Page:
Good Husbandry: Growing Food, Love, and Family on Essex Farm by Kristin Kimball
Years ago, when 'The Dirty Life' came out, I was curious & as a result, read a good amount of the reviews available at the time. I was already farming organically at this point having gone from dreaming about it, reading books that glamorized it, then having a hobby farm while working full time, to finally full time farm ownership. Some of the reviews of 'The Dirty Life' made me decide against the book. They made it seem like another fantasy farming book rather than the real deal. A spoiled princess, with loads of money decides to "rough it". I gave it a firm pass & never thought of it again until I came across this book, 'Good Husbandry'.
What really caught my attention was the books description. This was the after. This was the hardships. This was what happened after the rose colored glasses came off, or so I thought based on my limited to 0 knowledge about the first book. I immediately ordered this book & called my local library so I could read 'The Dirty Life' first.
I don't want to turn this book review into one about 'The dirty Life' So all I'm going to do is stress to you just how much I fell instantly in love with 'The Dirty Life'. It was nothing like I'd expected. It has touched me in a way that no other book on farming has ever done. Finally, something real. No rose colored glasses. No Mary Jane's Farm. Just the real dirt on what it is to farm naturally. It touched me deeply & has stayed with me ever since.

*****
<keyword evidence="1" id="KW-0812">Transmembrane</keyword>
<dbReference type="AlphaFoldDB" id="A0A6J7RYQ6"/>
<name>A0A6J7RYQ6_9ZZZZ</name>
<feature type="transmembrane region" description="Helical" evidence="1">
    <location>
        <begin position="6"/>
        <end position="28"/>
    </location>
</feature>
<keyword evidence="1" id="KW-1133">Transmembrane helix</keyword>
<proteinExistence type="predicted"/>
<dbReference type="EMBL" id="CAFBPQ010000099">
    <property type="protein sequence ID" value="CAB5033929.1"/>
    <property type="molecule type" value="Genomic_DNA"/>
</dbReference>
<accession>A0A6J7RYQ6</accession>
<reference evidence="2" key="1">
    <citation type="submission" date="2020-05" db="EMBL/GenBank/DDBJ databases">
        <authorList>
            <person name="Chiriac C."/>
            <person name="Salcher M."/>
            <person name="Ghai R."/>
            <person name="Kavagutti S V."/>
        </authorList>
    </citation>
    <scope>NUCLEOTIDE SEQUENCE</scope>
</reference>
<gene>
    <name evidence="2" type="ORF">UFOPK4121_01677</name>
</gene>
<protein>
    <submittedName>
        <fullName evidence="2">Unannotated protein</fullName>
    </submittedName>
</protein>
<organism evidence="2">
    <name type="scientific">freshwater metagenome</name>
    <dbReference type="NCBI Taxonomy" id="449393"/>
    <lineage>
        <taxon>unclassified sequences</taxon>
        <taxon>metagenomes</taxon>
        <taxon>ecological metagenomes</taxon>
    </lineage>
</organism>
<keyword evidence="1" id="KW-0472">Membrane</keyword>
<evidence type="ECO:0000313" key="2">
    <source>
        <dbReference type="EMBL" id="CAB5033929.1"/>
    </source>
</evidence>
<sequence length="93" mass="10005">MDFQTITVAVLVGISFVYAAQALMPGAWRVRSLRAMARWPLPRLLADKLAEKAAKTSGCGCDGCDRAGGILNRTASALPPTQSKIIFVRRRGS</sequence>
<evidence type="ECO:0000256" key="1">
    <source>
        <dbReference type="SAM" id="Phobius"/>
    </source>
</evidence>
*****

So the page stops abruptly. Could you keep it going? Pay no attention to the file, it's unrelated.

Now onto 'Good Husbandry'. This book didn't touch me like the first book, but it is still a great book in it's own right. Good enough in fact that I also purchased the audio version & have read this book more than once.
As the title states, it is mostly about caring for the various animals on the farm. As Kristin discusses this, she gently discusses how hard farming is on a marriage. There are so many passages in this book that I'd love to quote, but really, there are too many, much too many for me to pick any one quote. One I remember is when she mentions a farming relationship, I believe she said something along the lines of how farming can end in divorce. Towards the end of the book a farmer friends barn burned down. Kristen says how she burst into tears. Not for the building but for the loss of all of the work that went into it. That sums up farming as a whole. You put in endless amounts of backbreaking labor & it can all be wiped out in an instant. A total loss. It can destroy your hope, your faith in what you do, or you pick yourself up, learn from it, & try again.
I don't know many people who can relate to my way of life as an organic farmer. I don't use tractors, I don't till, I don't use the endless amounts of "stuff" that is applied to the land. On top of that, hardly anyone seems to farm anymore. It is shocking & disheartening to see how year after year, people are become more removed from their food rather than closer. I would have expected closer with the local farm movement in full swing, but somehow, it's just not the case. In too many situations farmers are being villainized. I'm sure this is in part to factory "farming", but what about the rest of us? The real farmers? We work hard, we do it because we love it. We do it because we love the outdoors, the land, the animals, eating the best food ever. Read both of Kristen's books, you'll see how hard it is & why it is the best life ever.
To sum it up, Kristen manages to show both the beauty & the misery of farming. She is my hero.
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